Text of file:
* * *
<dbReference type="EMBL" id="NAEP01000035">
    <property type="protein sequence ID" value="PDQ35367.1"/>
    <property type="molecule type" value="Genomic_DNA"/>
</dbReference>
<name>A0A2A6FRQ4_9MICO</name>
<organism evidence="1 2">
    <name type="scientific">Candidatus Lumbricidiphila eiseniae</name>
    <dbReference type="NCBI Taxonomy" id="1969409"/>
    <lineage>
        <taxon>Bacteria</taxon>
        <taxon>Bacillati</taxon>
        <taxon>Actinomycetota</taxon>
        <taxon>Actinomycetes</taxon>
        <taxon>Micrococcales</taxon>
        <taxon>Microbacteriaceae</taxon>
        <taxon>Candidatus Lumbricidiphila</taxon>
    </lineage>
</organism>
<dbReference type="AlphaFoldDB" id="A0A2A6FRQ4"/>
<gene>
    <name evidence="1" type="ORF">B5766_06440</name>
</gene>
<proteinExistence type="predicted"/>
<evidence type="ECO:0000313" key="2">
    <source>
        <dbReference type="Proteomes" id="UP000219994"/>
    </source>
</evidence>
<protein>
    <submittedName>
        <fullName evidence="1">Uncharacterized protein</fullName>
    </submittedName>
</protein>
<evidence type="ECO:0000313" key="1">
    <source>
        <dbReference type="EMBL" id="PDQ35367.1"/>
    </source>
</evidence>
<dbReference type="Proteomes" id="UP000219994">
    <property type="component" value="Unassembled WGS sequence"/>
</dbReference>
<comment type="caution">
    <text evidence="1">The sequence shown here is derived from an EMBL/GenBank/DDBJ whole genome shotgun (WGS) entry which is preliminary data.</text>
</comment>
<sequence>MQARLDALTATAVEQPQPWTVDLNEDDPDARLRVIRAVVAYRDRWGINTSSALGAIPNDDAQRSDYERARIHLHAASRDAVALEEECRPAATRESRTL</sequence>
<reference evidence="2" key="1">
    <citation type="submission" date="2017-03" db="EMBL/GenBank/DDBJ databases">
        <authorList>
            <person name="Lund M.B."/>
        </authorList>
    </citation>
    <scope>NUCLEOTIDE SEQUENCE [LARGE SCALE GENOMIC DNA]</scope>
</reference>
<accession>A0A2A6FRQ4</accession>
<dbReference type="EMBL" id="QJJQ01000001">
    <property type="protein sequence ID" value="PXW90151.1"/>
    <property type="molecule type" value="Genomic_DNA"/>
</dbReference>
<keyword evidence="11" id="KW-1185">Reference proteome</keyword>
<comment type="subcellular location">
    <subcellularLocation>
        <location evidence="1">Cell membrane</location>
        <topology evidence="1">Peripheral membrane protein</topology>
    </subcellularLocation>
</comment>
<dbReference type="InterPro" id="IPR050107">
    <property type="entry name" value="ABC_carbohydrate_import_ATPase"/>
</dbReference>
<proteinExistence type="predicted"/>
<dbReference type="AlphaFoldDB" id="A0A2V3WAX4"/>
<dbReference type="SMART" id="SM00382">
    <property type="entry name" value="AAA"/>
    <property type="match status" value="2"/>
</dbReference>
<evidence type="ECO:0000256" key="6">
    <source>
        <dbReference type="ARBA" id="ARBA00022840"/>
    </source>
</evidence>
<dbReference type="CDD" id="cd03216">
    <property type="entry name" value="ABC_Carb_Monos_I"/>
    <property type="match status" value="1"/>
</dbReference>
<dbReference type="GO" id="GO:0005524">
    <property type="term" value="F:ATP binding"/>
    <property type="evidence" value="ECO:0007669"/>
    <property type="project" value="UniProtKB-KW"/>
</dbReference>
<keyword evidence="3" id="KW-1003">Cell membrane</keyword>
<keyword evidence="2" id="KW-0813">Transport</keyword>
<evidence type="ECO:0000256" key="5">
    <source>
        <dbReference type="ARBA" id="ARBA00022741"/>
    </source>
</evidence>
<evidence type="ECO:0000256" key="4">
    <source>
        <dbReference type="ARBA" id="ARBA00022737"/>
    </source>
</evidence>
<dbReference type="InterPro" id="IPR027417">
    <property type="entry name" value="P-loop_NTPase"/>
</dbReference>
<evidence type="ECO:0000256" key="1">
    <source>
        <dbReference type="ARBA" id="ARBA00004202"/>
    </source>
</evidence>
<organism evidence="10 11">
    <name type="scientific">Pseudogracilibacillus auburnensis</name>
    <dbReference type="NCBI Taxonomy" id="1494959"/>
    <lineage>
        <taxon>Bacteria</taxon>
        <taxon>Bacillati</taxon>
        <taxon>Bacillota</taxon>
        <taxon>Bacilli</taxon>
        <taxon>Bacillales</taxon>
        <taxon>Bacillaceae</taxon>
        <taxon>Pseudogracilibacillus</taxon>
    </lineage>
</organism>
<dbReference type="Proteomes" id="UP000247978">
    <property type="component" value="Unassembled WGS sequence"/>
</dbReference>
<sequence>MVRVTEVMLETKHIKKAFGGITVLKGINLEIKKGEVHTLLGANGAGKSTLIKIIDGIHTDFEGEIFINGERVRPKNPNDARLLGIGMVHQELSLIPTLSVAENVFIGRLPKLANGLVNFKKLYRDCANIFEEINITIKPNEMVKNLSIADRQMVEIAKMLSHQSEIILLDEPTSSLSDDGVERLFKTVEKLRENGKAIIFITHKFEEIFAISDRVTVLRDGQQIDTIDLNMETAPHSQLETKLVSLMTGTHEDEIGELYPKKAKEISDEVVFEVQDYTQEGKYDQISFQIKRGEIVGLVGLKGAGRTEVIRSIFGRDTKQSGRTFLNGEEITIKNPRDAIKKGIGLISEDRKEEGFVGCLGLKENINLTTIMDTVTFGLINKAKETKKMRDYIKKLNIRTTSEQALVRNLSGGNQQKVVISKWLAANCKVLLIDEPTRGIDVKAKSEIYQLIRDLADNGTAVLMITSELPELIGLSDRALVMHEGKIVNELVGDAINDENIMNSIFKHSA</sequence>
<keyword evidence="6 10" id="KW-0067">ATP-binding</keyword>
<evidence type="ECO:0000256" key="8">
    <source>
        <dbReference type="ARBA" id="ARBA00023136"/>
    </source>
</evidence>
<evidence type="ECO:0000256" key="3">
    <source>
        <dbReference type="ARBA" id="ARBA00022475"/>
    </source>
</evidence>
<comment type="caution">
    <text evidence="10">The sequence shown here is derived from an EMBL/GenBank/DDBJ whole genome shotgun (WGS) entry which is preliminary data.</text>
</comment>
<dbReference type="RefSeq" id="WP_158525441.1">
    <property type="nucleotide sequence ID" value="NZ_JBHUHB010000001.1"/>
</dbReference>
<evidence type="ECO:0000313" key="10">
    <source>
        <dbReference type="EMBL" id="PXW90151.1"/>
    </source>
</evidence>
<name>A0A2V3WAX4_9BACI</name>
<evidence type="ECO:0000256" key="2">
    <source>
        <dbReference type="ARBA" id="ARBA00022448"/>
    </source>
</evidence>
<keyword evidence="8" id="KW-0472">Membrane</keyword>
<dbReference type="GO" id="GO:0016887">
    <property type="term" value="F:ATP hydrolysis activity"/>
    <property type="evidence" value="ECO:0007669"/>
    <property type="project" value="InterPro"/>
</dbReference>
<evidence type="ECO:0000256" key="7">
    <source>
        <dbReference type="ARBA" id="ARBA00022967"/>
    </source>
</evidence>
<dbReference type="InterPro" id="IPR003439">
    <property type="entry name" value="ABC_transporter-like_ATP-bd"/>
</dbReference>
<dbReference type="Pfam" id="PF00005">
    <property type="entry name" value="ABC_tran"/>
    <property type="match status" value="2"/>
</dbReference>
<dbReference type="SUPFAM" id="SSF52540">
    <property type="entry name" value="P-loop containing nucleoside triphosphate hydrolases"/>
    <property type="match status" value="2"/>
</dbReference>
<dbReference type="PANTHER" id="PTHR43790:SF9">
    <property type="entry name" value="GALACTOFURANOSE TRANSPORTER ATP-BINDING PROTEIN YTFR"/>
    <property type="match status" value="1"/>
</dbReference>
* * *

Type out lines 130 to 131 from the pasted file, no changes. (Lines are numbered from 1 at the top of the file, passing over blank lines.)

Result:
    </source>
</evidence>